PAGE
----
Tuesday, November 29, 2016
Becoming the Queen
St. Martin's Press
November 22, 2016
Victoria is a fictionalized account of the brief period of the future Queen's life just before her eighteenth birthday, the subsequent death of her uncle, the King, and her ascension to the throne. It ends with her proposal to Prince Albert and his acceptance. Having been raised in almost total seclusion at Kensington Palace by her over-protective mother and her mother's smarmy, power-mad equerry, Victoria is ill-equipped for her role. She is naive, innocent, and very badly educated. She does, however, take steps to free herself from her mother's control. With the help of her Prime Minister, Lord Melbourne, she begins to grow into a Queen who will have an entire age named after her. There are some serious missteps in the first year of her reign, but Victoria learns from them. In Victoria, the relationship between Lord Melbourne grows from respect, trust, and a shared sense of humor, to something much more. Victoria thinks that she is in love with him, and Lord Melbourne has a great affection for her. Thankfully, he understands that a match between a man some forty years her senior, plagued by scandals of his own, would be an impossibility. He steps aside when the time comes with considerable grace.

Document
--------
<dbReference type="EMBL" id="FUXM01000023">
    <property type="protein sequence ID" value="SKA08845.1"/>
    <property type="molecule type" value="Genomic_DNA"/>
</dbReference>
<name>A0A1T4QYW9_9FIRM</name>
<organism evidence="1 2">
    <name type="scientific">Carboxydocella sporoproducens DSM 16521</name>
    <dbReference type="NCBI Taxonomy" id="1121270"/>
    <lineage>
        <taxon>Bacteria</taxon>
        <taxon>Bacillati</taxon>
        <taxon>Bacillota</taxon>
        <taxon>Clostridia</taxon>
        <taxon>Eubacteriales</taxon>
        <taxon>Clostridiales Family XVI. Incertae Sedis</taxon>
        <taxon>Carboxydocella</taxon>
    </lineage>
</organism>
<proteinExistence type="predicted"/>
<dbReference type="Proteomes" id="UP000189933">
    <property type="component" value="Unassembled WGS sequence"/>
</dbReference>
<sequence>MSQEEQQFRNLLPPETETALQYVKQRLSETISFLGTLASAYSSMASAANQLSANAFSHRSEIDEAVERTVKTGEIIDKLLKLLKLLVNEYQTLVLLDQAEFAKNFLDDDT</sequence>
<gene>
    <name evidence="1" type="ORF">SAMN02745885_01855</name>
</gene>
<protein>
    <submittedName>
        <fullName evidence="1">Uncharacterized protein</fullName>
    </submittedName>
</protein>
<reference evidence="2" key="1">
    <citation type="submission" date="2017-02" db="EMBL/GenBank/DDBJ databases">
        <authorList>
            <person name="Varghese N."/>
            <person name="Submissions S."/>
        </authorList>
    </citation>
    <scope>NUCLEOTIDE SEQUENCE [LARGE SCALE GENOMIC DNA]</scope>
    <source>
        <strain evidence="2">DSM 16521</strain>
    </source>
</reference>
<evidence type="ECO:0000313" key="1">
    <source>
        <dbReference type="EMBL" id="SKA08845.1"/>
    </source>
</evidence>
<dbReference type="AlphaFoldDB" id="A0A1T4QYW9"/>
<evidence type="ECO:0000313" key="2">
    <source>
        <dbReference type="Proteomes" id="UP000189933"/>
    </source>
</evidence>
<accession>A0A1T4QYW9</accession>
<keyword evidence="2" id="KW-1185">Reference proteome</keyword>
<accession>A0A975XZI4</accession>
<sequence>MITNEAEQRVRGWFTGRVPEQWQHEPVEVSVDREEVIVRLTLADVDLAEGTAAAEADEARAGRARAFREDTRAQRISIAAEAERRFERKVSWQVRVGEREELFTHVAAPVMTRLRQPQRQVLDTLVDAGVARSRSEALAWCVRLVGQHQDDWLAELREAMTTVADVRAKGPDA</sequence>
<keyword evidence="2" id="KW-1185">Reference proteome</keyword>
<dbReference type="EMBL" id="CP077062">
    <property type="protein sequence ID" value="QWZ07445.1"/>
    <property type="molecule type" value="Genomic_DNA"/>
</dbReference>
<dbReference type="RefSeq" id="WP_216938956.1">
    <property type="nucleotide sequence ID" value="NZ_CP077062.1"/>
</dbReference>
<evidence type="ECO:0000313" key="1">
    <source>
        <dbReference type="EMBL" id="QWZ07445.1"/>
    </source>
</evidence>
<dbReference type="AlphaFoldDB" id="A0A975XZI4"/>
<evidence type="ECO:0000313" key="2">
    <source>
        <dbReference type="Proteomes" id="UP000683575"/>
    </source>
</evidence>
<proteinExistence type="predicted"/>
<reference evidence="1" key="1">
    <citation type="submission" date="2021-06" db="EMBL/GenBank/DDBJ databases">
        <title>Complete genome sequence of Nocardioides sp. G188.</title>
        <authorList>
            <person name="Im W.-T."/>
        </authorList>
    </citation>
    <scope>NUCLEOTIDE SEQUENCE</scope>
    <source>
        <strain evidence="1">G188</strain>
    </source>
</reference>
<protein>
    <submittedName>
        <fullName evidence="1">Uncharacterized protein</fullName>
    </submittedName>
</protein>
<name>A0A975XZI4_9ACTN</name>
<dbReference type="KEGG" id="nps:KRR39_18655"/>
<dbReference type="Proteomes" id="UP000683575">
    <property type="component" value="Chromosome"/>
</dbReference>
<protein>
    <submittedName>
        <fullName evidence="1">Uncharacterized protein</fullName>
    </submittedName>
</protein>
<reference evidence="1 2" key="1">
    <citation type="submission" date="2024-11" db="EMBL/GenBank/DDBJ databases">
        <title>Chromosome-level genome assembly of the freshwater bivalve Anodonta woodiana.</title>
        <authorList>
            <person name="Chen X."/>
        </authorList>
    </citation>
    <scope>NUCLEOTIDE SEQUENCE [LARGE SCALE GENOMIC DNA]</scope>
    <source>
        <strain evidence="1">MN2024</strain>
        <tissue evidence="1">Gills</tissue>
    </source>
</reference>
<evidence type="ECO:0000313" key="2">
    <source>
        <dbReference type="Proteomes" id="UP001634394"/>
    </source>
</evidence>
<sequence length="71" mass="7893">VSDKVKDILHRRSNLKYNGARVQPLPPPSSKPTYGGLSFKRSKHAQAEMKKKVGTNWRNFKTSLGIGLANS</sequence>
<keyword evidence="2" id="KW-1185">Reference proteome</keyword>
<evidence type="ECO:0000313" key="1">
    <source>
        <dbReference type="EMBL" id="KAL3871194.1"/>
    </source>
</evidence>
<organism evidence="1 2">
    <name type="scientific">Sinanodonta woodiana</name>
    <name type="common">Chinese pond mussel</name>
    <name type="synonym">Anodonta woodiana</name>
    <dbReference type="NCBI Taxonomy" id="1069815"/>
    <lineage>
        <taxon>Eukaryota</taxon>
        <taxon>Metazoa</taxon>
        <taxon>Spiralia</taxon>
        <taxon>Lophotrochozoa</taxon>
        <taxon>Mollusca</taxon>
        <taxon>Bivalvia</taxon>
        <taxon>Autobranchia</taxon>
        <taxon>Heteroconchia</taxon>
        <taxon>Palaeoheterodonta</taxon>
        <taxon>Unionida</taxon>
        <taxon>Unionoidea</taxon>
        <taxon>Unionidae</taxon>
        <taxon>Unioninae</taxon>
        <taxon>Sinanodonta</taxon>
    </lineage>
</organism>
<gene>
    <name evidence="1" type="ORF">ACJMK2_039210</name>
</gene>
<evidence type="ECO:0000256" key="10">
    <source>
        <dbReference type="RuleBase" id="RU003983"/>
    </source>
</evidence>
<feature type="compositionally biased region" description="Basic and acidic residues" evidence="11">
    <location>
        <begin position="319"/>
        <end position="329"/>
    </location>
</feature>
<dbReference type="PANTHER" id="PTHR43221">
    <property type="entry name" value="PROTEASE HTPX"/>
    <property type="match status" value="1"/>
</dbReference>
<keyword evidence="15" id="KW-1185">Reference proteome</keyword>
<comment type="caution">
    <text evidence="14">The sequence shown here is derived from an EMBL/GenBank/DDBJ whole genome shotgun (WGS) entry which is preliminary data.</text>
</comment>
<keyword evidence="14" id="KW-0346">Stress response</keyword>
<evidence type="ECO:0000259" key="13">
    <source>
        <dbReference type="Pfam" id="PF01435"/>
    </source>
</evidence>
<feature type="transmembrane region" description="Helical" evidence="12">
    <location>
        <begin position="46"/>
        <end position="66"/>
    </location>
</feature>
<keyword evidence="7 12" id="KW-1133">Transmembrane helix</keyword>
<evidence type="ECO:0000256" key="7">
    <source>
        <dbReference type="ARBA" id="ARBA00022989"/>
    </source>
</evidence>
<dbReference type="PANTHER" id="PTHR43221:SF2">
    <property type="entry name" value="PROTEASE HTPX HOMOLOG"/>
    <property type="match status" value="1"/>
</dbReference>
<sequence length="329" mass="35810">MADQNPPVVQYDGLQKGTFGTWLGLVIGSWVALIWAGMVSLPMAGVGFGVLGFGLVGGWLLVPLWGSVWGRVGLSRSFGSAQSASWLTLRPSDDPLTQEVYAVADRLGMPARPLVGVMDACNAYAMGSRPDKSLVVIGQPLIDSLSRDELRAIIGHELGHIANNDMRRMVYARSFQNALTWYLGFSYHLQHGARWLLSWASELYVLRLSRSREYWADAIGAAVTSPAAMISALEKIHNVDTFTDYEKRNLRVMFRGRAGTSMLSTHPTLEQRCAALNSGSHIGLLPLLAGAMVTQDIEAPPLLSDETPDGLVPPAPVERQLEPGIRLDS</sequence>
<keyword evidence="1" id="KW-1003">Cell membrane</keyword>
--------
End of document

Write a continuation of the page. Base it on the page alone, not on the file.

I love coming-of-age stories and historical fiction with some romance. Victoria has all of those elements backed up with known facts. Victoria and Lord Melbourne had a long-lasting and close relationship. Whether it was romantic, or simply mentoring can only be guessed at. There is no doubt that he did a splendid job of mentoring her through the rough first days. I can see why she might have fallen for the Prime Minister if he was anything like the version presented here, especially as her own father had died early. Prince Albert, however, is almost an afterthought in the story, and one that I did not find all that appealing. I enjoyed Victoria and am looking forward to seeing the mini-series based upon it when it comes to PBS in 2017.
Thanks to St. Martins and NetGalley for a digital copy in return for an honest review.
RATING- 4 Stars